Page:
I still think the Ludwig Von Mises thesis holds, that endlessly stimulating via money supply to avert the consequences of the last crash, will ultimately result in the total breakdown of the fiat money system. But going by economic cycle theory, I am with considerable horror thinking of the possibility that the next crash in house prices that many of us are waiting for, won’t be till 2024 – 2026.

      I realise this is a lot different to what I have said before, and this now leaves me with a long time to wait to see if I am right. I think it will be VERY difficult meanwhile to keep our nerve about not loading up with massive debt to “get on the ladder” – the prices are far too high and renting is the sensible option even if you don’t buy till after 2026. You stand to save quite a lot of money.

      If they don’t crash by or during 2026, then something magical really has been done to the whole system. But the effect on the young does mean that they need to wake up and revolt. What really bothers me is that waiting and waiting and waiting for a crash that takes years to come, will lead to more and more young people (and not so young) giving up and joining the ranks of the hostages to the racket – making 2024-2026 as bad as it possibly could be. Not to mention the specufestors regarding their “new normal” thesis as completely vindicated after that long a time of the “doomsayers” being wrong. Imagine how much debt there might be to be wiped out…….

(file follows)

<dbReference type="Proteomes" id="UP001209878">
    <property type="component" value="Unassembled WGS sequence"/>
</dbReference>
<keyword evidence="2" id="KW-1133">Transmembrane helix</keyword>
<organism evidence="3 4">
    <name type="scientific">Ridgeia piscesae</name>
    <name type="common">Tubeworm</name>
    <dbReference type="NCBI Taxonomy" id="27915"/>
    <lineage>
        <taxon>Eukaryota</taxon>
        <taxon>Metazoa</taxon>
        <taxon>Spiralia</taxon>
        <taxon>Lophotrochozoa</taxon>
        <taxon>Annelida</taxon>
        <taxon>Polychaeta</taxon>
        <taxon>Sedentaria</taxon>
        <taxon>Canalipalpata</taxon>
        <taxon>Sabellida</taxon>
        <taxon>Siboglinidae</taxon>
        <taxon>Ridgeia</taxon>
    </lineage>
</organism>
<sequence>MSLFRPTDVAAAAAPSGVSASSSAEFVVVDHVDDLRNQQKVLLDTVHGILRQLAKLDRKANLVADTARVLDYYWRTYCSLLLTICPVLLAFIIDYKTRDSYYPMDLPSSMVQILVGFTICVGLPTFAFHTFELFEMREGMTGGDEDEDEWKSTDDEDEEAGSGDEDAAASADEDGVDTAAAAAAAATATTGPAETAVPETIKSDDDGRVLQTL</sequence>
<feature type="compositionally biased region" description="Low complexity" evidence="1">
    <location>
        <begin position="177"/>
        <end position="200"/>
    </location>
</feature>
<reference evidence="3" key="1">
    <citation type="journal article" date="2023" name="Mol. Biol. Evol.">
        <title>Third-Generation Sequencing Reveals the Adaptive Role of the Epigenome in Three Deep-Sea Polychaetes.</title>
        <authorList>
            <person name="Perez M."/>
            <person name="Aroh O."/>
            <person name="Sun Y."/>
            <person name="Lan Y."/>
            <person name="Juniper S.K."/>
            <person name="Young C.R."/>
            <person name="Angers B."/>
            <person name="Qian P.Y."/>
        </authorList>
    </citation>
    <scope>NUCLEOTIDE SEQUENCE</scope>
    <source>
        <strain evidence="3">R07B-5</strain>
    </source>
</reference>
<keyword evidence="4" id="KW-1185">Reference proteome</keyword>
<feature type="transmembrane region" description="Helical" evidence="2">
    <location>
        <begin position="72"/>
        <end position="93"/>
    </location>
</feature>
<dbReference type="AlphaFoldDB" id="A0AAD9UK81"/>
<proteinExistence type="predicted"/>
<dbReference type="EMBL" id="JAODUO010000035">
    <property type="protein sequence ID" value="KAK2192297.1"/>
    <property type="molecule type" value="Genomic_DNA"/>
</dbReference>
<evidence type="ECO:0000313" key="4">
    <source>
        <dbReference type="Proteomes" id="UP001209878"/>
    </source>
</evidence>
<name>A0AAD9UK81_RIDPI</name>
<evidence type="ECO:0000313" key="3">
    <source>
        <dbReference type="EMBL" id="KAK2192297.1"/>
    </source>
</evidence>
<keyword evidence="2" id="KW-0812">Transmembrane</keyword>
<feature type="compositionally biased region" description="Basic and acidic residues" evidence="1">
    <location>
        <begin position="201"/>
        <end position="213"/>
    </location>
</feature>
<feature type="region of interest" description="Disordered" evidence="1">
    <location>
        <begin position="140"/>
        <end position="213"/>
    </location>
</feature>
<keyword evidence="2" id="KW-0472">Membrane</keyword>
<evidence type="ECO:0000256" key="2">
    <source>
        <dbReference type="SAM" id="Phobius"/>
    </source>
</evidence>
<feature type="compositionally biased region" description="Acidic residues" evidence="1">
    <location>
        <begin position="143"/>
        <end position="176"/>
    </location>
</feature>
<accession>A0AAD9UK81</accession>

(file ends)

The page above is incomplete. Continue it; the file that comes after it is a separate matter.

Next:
6. Relax. Most property buyers are “buy and hold” types, and there is no reason to use just the last 12 months as your frame of reference.

    Average returns on property in Australia over the last 10 years are of the order of 1.9%. I would imagine a large number of property investors would be underwater over that time frame, considering interest costs, maintenance, rental yield, vacancies, property management fees blah blah blah.

    Over the last 10 years you would have been better off with a term deposit.

    • Owner occupiers perhaps.
      Less sure about “investors”. I’ve had a few landlords who sold after 1 or 2 years of owning the property (possibly realising that property investment wasn’t passive enough for their lifestyle).

      Does (or possibly post-Budget did) anyone keep statistics on the median time investors hold properties?

    • Relax. Most property buyers are “buy and hold” types, and there is no reason to use just the last 12 months as your frame of reference.